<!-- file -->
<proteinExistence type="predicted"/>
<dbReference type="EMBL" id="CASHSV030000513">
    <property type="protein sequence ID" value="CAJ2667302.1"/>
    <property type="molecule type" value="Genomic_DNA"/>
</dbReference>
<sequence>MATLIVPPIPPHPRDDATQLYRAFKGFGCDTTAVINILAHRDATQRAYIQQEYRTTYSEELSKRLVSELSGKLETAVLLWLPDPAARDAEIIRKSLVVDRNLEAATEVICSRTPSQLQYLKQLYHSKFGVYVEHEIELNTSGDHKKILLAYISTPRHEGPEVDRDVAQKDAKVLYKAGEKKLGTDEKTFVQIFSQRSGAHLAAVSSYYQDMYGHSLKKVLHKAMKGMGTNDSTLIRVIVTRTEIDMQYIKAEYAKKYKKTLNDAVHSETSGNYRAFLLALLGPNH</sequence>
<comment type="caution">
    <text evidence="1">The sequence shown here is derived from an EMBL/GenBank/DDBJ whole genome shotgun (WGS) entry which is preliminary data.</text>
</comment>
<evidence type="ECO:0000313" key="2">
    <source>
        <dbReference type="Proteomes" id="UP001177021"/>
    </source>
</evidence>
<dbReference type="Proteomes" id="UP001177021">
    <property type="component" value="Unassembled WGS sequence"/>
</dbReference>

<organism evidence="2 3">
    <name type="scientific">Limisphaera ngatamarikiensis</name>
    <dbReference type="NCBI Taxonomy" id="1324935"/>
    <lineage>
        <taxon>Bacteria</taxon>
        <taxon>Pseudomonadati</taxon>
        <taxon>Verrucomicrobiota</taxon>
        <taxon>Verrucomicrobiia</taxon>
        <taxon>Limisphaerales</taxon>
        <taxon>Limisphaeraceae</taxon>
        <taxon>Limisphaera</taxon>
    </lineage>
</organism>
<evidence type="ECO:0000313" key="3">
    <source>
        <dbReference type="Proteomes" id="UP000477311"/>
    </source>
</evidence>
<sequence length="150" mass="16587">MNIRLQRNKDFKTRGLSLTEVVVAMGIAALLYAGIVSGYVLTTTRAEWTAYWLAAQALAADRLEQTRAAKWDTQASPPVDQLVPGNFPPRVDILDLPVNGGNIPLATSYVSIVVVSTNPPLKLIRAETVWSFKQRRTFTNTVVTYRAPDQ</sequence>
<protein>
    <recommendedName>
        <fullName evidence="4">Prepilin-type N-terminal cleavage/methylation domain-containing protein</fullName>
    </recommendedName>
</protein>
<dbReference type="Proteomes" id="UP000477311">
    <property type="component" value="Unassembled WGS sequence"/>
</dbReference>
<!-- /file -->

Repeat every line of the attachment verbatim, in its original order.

<proteinExistence type="predicted"/>
<dbReference type="EMBL" id="CASHSV030000513">
    <property type="protein sequence ID" value="CAJ2667302.1"/>
    <property type="molecule type" value="Genomic_DNA"/>
</dbReference>
<sequence>MATLIVPPIPPHPRDDATQLYRAFKGFGCDTTAVINILAHRDATQRAYIQQEYRTTYSEELSKRLVSELSGKLETAVLLWLPDPAARDAEIIRKSLVVDRNLEAATEVICSRTPSQLQYLKQLYHSKFGVYVEHEIELNTSGDHKKILLAYISTPRHEGPEVDRDVAQKDAKVLYKAGEKKLGTDEKTFVQIFSQRSGAHLAAVSSYYQDMYGHSLKKVLHKAMKGMGTNDSTLIRVIVTRTEIDMQYIKAEYAKKYKKTLNDAVHSETSGNYRAFLLALLGPNH</sequence>
<comment type="caution">
    <text evidence="1">The sequence shown here is derived from an EMBL/GenBank/DDBJ whole genome shotgun (WGS) entry which is preliminary data.</text>
</comment>
<evidence type="ECO:0000313" key="2">
    <source>
        <dbReference type="Proteomes" id="UP001177021"/>
    </source>
</evidence>
<dbReference type="Proteomes" id="UP001177021">
    <property type="component" value="Unassembled WGS sequence"/>
</dbReference>

<organism evidence="2 3">
    <name type="scientific">Limisphaera ngatamarikiensis</name>
    <dbReference type="NCBI Taxonomy" id="1324935"/>
    <lineage>
        <taxon>Bacteria</taxon>
        <taxon>Pseudomonadati</taxon>
        <taxon>Verrucomicrobiota</taxon>
        <taxon>Verrucomicrobiia</taxon>
        <taxon>Limisphaerales</taxon>
        <taxon>Limisphaeraceae</taxon>
        <taxon>Limisphaera</taxon>
    </lineage>
</organism>
<evidence type="ECO:0000313" key="3">
    <source>
        <dbReference type="Proteomes" id="UP000477311"/>
    </source>
</evidence>
<sequence length="150" mass="16587">MNIRLQRNKDFKTRGLSLTEVVVAMGIAALLYAGIVSGYVLTTTRAEWTAYWLAAQALAADRLEQTRAAKWDTQASPPVDQLVPGNFPPRVDILDLPVNGGNIPLATSYVSIVVVSTNPPLKLIRAETVWSFKQRRTFTNTVVTYRAPDQ</sequence>
<protein>
    <recommendedName>
        <fullName evidence="4">Prepilin-type N-terminal cleavage/methylation domain-containing protein</fullName>
    </recommendedName>
</protein>
<dbReference type="Proteomes" id="UP000477311">
    <property type="component" value="Unassembled WGS sequence"/>
</dbReference>